Social environment

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The social environment, social context, sociocultural context or milieu refers to the immediate physical and social setting in which people live or in which something happens or develops. It includes the culture that the individual was educated or lives in, and the people and institutions with whom they interact.[1] The interaction may be in person or through communication media, even anonymous or one-way,[2] and may not imply equality of social status. The social environment is a broader concept than that of social class or social circle.

The physical and social environment is a determining factor in active and healthy aging in place, being a central factor in the study of environmental gerontology.[3]


People with the same social environment often develop a sense of social solidarity; people often tend to trust and help one another, and to congregate in social groups. They will often think in similar styles and patterns, even though the conclusions which they reach may differ.

Natural/artificial environment[edit]

In order to enrich their lives, people have used natural resources, and in the process have brought about many changes in the natural environment. Human settlements, roads, farmlands, dams, and many other elements have all developed through the process. All these man-made components are included in human cultural environment, Erving Goffman in particular emphasising the deeply social nature of the individual environment.[4] There are still many people living in villages and this is their social environment. A village is a township with production, living, ecology and culture. The state is trying to solve the problem of integrated rural development, which includes construction, expansion, and road building.[5]

Milieu/social structure[edit]

C. Wright Mills contrasted the immediate milieu of jobs/family/neighborhood with the wider formations of the social structure, highlighting in particular a distinction between "the personal troubles of milieu" and the "public crises of social structure".[6]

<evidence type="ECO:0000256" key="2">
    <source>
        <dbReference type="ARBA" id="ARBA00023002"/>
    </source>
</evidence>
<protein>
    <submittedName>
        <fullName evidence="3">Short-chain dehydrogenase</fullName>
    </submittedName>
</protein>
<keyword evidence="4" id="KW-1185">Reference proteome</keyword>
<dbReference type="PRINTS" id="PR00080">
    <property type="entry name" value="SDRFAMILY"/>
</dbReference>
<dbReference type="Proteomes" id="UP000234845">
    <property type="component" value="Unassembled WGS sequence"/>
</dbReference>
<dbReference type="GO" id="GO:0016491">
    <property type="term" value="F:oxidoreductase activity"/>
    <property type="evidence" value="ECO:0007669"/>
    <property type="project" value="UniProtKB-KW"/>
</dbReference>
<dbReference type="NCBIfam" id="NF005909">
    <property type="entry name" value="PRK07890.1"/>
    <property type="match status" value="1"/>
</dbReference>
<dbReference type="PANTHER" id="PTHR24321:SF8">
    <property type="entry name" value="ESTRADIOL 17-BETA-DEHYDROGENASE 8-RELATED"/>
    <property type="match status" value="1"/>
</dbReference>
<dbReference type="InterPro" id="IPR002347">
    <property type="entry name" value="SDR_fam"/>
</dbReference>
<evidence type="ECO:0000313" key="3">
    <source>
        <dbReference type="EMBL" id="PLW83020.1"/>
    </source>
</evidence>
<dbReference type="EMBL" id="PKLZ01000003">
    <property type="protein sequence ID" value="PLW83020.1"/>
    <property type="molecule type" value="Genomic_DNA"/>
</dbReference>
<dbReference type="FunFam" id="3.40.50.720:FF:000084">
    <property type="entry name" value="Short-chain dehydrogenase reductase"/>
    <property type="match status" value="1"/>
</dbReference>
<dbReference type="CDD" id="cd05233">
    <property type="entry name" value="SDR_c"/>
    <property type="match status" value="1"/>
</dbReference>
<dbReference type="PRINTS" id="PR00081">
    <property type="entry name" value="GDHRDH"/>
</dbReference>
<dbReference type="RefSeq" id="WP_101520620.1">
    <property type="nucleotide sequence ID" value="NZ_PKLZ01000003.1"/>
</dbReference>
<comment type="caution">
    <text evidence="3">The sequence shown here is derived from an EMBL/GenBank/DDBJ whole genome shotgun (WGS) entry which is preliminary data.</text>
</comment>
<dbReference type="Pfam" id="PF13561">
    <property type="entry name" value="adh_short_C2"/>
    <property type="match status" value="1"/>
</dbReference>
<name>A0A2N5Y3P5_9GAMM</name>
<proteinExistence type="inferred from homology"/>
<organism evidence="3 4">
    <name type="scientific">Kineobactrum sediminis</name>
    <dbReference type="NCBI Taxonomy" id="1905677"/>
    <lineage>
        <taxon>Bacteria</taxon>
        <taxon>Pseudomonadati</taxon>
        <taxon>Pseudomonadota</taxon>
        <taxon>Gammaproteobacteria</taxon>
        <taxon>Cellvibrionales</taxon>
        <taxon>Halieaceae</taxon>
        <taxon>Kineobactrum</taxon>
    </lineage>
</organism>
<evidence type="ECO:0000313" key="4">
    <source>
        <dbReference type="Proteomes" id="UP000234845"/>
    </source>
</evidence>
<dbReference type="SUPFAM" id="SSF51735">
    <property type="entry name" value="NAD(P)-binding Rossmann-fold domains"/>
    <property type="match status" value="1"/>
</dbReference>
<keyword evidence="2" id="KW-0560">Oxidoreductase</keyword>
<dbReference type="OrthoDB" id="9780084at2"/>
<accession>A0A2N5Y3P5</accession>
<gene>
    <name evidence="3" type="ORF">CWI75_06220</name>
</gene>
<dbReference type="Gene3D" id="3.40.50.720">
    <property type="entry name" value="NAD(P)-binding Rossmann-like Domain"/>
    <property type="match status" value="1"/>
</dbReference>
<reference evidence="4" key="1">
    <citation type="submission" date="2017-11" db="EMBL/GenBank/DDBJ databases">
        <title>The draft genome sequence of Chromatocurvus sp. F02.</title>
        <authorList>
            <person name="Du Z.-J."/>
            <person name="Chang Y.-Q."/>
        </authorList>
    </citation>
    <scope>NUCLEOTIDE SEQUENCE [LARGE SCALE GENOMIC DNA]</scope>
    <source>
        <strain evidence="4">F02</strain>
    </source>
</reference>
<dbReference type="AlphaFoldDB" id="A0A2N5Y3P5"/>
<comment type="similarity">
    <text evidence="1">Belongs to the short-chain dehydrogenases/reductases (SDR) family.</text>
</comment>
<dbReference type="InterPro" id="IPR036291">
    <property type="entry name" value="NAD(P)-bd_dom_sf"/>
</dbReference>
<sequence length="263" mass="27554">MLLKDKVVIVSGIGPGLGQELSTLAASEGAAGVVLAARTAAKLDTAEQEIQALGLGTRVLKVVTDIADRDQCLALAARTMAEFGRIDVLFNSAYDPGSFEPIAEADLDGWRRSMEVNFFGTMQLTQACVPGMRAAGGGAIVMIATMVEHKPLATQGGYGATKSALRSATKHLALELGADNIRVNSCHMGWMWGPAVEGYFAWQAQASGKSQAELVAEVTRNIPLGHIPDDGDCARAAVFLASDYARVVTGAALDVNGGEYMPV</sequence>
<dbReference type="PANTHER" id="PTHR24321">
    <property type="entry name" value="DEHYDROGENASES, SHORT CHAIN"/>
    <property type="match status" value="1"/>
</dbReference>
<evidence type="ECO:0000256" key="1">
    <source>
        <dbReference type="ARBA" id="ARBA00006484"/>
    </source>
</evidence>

Emile Durkheim took a wider view of the social environment (milieu social), arguing that it contained internalized expectations and representations of social forces/social facts:[7] "Our whole social environment seems to be filled with forces which really exist only in our own minds"[8]collective representations.


Phenomenologists contrast two alternative visions of society, as a deterministic constraint (milieu) and as a nurturing shell (ambiance).[9]

Max Scheler distinguishes between milieu as an experienced value-world, and the objective social environment on which we draw to create the former, noting that the social environment can either foster or restrain our creation of a personal milieu.[10]

Social surgery[edit]

Pierre Janet saw neurosis in part as the product of the identified patient's social environment – family, social network, work etc. – and considered that in some instances what he termed "social surgery" to create a healthier environment could be a beneficial measure.[11]

Similar ideas have since been taken up in community psychiatry and family therapy.[12]

See also[edit]


  1. ^ Barnett, E; Casper, M (2001). "A definition of "social environment"". Am J Public Health. 91 (3): 465. doi:10.2105/ajph.91.3.465a. PMC 1446600. PMID 11249033.
  2. ^ Marjorie Taylor, Imaginary Companions (1999) p. 147
  3. ^ Sanchez-Gonzalez, D (2015). "Physical-social environments and aging population from environmental gerontology and geography. Socio-spatial implications in Latin America". Revista de Geografía Norte Grande. 60: 97–114. doi:10.4067/S0718-34022015000100006.
  4. ^ Erving Goffman, Relations in Public (1972) p. 296
  5. ^ Liu, Fulong; Lin, Baogang; Meng, Kun (February 23, 2023). "Design and Realization of Rural Environment Art Construction of Cultural Image and Visual Communication". International Journal of Environmental Research and Public Health. 20 (5): 4001. doi:10.3390/ijerph20054001. ISSN 1660-4601. PMC 10001604. PMID 36901011.
  6. ^ Quoted in Peter Worsley ed., The New Modern Sociology Readings (1991) p. 17
  7. ^ P. Hamilton ed., Emile Durkheim: Critical Assessments, Vol I (1990) p. 385-6
  8. ^ Emile Durkheim, The Elementary Forms of the Religious Life (1971) p. 227
  9. ^ John O'Neill, Sociology as a Skin Trade (1972) p. 174-5
  10. ^ Jörg Dürrschmidt, Everyday Living in the Global City (2000) p. 47
  11. ^ Henri Ellenberger, The Discovery of the Unconscious (1970) p. 380-1
  12. ^ R. Skynner/J. Cleese, Families and How to Survive Them (1993) p. 94

Further reading[edit]

  • Leo Spitzer, "Milieu and Ambience: An Essay in Historical Semantics", in Philosophy and Phenomenological Research III (1942-3)
  • James Morrow, Where the Everyday Begins. A Study of Environment and Everyday Life. transcript, Bielefeld 2017, ISBN 978-3-8376-4077-9.